You Should Live Beyond Your Budget

You Should Live Beyond Your Budget

By Kevin Burzynski

“Live on less than you make.”

That’s what financial guru Dave Ramse tells people.

It makes sense. The old professor once wrote on the chalk board in big letters the number “50” and next to it a big “51”. After a pause he pointed to the 50 and said, “If you make this … ,” then pointing his chalk toward the 51 said, “don’t spend this”. That gets to it, if you make 50, don’t spend 51. It’s that kind of basic personal finance lesson that requires more discipline than revelation. But it has occurred to me over time, there are seasons in life you may need to throw away the budget; to think outside the budget, to walk outside the budget, to live beyond the budget.

Not so long ago, I was taking a Dave Ramsey class at Indiana Bible College and during the course of the class we needed to create a written budget accounting for every dollar we made and planned to spend in a given month. It’s the kind of exercise that brings accountability to yourself. I took my budget to Brother Sleeva, because we needed a mentor to review it. Brother Sleeva has been a spiritual father to me. Surely, I thought at the time, he will be pleased with this budget and pat me on the back. 

False. Instead, after I presented my budget with no small amount of self-satisfaction he stood expressionless. Was there something wrong? Did my credits and debits not balance? Was I allocating too much to frivolous enjoyments? Am I not being responsible? He finally said, “This is fine, but don’t think that God can’t work outside your budget.” That didn’t sink in at first. I wasn’t there yet. It was a spiritual truth that hadn’t soaked into the cracks of my understanding. Is financial accountability a bad thing? Does it merit this tepid response? It’s neither bad or a non-issue. Financial accountability is positive.

The caution Brother Sleeva was pointing out is that you can’t get married to your own math. You can’t get stuck on the work of your own hand, your own plan, your own debits and credits. He was saying, don’t limit God to your budget.

Let’s not go to an extreme; we do well to limit our flesh. If one has a hankering for Starbucks Frappacino’s at $5 a cup, yet have trouble meeting legitimate financial obligations, the flesh needs to come to account. Are my wants out of control? A budget does well to limit our flesh and the out of control behavior that is wont to arise. But, to Brother Sleeva’s point, despite the benefits of a budget, the danger is that it will also limit faith. There is no telling what God may want to do outside of the budget. What a shame if we only have faith for what we see and control within our figuring.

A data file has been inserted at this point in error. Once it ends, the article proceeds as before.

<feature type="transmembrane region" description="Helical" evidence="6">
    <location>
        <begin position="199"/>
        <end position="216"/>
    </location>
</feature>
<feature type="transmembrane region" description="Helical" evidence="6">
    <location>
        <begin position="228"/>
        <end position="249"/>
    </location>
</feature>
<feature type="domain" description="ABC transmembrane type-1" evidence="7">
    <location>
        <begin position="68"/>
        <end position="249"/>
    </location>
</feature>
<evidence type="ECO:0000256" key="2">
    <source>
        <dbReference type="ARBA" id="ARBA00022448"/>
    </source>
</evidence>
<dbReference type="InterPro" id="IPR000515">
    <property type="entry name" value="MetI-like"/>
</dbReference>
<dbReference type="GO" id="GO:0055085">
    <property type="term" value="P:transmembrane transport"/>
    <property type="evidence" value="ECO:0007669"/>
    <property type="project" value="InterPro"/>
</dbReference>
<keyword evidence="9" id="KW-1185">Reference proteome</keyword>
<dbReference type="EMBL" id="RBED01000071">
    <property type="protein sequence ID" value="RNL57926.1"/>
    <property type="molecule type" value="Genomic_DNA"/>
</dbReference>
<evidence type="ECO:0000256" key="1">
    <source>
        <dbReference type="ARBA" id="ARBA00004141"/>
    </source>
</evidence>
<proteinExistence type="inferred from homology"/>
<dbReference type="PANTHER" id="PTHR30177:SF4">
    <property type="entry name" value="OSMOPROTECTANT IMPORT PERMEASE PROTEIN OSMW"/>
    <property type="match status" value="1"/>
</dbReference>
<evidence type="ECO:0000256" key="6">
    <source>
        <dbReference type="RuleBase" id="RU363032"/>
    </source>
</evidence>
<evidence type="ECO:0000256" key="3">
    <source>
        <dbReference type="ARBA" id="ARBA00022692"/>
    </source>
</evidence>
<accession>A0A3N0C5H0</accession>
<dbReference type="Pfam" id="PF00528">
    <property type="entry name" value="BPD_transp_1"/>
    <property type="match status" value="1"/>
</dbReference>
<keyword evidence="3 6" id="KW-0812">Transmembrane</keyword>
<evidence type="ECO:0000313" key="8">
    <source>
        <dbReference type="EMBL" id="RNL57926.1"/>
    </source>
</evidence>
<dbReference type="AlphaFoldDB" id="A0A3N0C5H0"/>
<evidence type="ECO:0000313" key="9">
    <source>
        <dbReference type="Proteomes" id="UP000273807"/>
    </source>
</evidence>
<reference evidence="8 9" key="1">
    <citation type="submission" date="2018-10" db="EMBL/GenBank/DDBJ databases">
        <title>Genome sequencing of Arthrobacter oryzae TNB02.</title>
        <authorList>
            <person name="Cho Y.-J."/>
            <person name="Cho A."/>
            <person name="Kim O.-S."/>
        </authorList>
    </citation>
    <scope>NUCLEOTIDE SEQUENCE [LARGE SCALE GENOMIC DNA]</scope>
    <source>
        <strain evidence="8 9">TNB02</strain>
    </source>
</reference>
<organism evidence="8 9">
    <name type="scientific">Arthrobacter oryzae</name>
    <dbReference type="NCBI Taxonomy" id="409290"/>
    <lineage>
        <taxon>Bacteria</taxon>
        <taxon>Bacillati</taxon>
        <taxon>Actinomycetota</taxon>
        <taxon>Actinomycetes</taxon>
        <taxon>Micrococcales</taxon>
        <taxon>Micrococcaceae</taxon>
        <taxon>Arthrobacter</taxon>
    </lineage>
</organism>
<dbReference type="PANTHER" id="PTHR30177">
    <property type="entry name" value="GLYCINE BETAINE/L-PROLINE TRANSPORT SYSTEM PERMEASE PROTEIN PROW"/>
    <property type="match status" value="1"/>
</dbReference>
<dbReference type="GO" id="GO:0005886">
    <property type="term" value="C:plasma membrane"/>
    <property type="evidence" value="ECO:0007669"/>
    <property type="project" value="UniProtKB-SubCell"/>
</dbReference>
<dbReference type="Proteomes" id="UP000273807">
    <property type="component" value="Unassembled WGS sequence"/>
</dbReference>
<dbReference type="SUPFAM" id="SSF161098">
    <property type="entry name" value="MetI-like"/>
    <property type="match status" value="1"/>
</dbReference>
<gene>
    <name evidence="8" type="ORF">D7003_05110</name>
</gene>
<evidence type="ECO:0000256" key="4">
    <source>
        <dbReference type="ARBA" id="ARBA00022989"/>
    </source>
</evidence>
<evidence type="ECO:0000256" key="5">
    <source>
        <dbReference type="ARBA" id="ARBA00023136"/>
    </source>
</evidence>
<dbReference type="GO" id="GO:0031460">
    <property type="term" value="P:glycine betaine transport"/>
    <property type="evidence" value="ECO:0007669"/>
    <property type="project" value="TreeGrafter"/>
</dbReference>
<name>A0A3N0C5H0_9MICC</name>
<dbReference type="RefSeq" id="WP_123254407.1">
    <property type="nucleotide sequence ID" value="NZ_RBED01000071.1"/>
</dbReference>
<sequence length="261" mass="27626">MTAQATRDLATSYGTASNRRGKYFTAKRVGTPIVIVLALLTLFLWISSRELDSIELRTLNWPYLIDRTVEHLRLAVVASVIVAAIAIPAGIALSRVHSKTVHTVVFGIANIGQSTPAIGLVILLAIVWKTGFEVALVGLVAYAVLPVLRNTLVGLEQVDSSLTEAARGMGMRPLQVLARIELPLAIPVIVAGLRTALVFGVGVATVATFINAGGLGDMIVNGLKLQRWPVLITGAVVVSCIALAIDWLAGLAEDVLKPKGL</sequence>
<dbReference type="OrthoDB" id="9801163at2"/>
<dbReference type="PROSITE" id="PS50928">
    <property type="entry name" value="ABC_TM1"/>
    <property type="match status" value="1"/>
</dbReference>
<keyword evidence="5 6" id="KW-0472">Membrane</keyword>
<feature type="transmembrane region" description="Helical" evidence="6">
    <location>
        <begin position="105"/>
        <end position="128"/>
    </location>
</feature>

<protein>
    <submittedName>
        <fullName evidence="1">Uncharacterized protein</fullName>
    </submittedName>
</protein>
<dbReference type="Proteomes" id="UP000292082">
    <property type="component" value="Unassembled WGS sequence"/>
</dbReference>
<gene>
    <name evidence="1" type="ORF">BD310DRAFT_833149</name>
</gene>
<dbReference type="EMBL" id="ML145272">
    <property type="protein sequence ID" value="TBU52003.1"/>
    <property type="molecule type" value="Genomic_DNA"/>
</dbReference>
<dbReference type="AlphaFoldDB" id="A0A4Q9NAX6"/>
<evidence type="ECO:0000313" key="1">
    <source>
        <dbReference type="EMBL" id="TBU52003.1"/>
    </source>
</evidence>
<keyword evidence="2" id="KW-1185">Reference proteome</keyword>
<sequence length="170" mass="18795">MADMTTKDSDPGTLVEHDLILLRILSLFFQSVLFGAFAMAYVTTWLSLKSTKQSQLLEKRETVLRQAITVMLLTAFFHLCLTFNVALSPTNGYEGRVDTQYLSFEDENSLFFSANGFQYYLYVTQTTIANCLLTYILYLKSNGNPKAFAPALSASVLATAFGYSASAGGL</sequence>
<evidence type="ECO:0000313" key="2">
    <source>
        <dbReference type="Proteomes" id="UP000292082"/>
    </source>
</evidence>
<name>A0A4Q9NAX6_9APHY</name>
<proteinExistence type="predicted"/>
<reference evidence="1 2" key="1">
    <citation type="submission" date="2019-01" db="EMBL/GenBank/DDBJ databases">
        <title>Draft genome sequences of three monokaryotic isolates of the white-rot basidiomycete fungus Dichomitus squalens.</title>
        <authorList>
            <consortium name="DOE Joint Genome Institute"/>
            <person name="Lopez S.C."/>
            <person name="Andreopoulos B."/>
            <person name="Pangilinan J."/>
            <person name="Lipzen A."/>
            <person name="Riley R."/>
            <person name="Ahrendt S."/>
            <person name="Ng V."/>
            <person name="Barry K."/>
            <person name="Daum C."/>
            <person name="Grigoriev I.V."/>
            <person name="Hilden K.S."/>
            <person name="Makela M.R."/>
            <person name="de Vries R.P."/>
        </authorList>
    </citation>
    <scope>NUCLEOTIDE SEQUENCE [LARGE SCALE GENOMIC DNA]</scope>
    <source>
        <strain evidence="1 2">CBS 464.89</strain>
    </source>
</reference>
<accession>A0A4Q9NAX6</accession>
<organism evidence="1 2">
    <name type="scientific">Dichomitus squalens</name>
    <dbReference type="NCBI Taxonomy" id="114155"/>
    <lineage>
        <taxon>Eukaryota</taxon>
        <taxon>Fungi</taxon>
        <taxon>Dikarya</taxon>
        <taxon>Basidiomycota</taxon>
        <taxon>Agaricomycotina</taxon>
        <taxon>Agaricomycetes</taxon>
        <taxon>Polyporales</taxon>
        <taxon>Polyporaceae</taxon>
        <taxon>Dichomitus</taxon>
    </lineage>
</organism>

I can’t go to Bible school, because I’m not sure how I’ll pay for it. I can’t go on AIM, it’s too expensive. I can’t give that much to missions, we can’t start the new outreach program, we can’t build the new sanctuary, whatever it is. The budget is not the final arbiter of truth.

Story after story could be given of God’s miraculous provision for those who have stepped out in faith. One I’ll share here comes from Mark Brown in Watertown, SD. This past Summer, as a Young Adult group we went to the Browns’ church. In their city sat a red brick church, once belonging to another denomination now empty and for sale. The Browns believed God promised them that building. Yet, for all practical purposes it was outside their budget. Still, the Browns had the audacity to believe in God’s ability to provide. The building sat on the market for some time. They continued to claim the building as their own by faith. The building continued to go down in price. Eventually, they received an accepted offer contingent on selling their building and coming up with additional funds. Their existing building sold quickly and funds came in from all kinds of sources. They closed on the new church building and own it today. We were with the Browns in their last service at the existing location. Brother Mark Brown said in his last sermon in their old building, “When God makes a promise it is not empty or VOID. God’s Word will accomplish what it declared.” (You can listen to it here:

God is waiting for people to trust Him enough to live beyond the budget.

He owns the cattle on a thousand hills. I like how Brother Jeff Arnold says it, “My God makes gold.” Keep your flesh within the budget. Don’t get caught up with consumption. Yet, don’t keep your thinking, your faith, and your spiritual passion tied to the ground by math. God may be calling you to live beyond the budget. God will never let a check that He asked you to write return void.


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